Are vaccinations bad for business? That's what some doctors are concerned about. According to two studies published in the December issue of Pediatrics, what doctors pay for vaccines and what they are reimbursed varies widely, and immunization costs are causing some physicians to consider dropping the service. One survey of 1,280 doctors--to which 800 responded--showed that one in 10 U.S. doctors who vaccinate privately insured children are considering dropping the service because it's costing them more money than it's worth. Nearly half said they had delayed purchasing a vaccine because of its costs and experienced a decrease in profit margins because of their vax programs.
Family practioners were the least likely to have considered dropping immunizations, as their businesses don't rely as heavily on profit from vaccinations. Of the family docs who responded, 21 percent said they had seriously considered dropping immunizations, while only 11 percent of physicians and five percent of pediatricians felt the same way. "For us to give up vaccines would hurt our core business because that's why kids come in," Dr. Herschel Lessin, a pediatrician in Hopewell Junction, New York tells the Associated Press. Lessin says his practice's spending on vaccines more than doubled from 2006 to 2007.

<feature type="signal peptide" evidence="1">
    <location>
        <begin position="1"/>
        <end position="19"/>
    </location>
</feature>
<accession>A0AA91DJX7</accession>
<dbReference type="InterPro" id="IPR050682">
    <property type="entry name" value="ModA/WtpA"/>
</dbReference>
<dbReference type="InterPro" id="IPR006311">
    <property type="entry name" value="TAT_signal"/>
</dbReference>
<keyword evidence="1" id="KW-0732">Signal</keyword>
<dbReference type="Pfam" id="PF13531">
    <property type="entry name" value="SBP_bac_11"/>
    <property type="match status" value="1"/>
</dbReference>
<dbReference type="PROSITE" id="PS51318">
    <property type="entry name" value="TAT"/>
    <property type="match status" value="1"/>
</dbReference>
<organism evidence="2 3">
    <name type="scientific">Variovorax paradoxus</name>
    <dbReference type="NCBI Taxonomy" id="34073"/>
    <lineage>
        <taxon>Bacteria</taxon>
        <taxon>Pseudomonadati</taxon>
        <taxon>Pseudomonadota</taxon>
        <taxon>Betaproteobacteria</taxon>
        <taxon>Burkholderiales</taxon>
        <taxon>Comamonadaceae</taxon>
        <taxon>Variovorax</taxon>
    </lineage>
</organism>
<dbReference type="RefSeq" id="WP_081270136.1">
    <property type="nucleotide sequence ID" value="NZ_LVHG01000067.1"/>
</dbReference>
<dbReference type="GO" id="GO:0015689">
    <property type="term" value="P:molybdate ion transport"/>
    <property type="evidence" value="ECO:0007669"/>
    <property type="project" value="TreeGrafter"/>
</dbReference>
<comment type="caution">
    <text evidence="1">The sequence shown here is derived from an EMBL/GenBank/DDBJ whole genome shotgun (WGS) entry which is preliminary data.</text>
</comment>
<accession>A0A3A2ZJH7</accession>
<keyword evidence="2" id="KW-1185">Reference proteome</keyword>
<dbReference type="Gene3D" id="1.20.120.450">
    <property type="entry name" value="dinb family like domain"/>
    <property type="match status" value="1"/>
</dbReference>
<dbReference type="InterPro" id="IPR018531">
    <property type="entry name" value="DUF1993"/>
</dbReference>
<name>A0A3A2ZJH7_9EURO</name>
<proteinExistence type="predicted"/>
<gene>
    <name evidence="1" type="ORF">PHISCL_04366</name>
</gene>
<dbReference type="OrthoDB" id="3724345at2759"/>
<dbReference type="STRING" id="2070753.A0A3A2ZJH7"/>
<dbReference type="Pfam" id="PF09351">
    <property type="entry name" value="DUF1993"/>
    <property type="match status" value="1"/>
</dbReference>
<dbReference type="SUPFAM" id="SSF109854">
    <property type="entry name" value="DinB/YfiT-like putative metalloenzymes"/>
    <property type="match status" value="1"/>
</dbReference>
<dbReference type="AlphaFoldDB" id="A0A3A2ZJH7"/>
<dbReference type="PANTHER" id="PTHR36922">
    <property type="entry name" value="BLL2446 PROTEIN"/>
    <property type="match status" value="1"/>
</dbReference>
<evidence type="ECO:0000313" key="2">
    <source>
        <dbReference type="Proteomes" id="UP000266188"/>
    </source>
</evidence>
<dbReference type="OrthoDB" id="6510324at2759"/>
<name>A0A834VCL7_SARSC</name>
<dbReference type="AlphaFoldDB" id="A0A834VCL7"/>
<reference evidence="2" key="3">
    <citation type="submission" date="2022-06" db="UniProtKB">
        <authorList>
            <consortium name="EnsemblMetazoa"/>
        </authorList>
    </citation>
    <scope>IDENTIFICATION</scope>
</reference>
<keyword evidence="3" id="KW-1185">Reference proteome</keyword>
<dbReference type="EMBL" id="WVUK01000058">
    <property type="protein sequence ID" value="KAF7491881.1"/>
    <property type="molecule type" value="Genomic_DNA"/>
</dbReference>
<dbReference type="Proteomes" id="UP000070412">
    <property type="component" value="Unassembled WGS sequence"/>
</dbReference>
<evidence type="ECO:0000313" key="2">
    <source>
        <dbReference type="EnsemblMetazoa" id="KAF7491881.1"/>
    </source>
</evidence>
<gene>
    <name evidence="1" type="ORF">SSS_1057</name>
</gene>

A second survey asked doctors what they paid for vaccines and how they were reimbursed from private insurers. Responses from 76 physicians in five states (20 percent of those asked to participate) revealed significant disparities between charges and reimbursements. Maximum and minimum reimbursements for a single vaccine differed from $8 to more than $80.
The studies were conducted by the University of Michigan Health system, with funding from the CDC.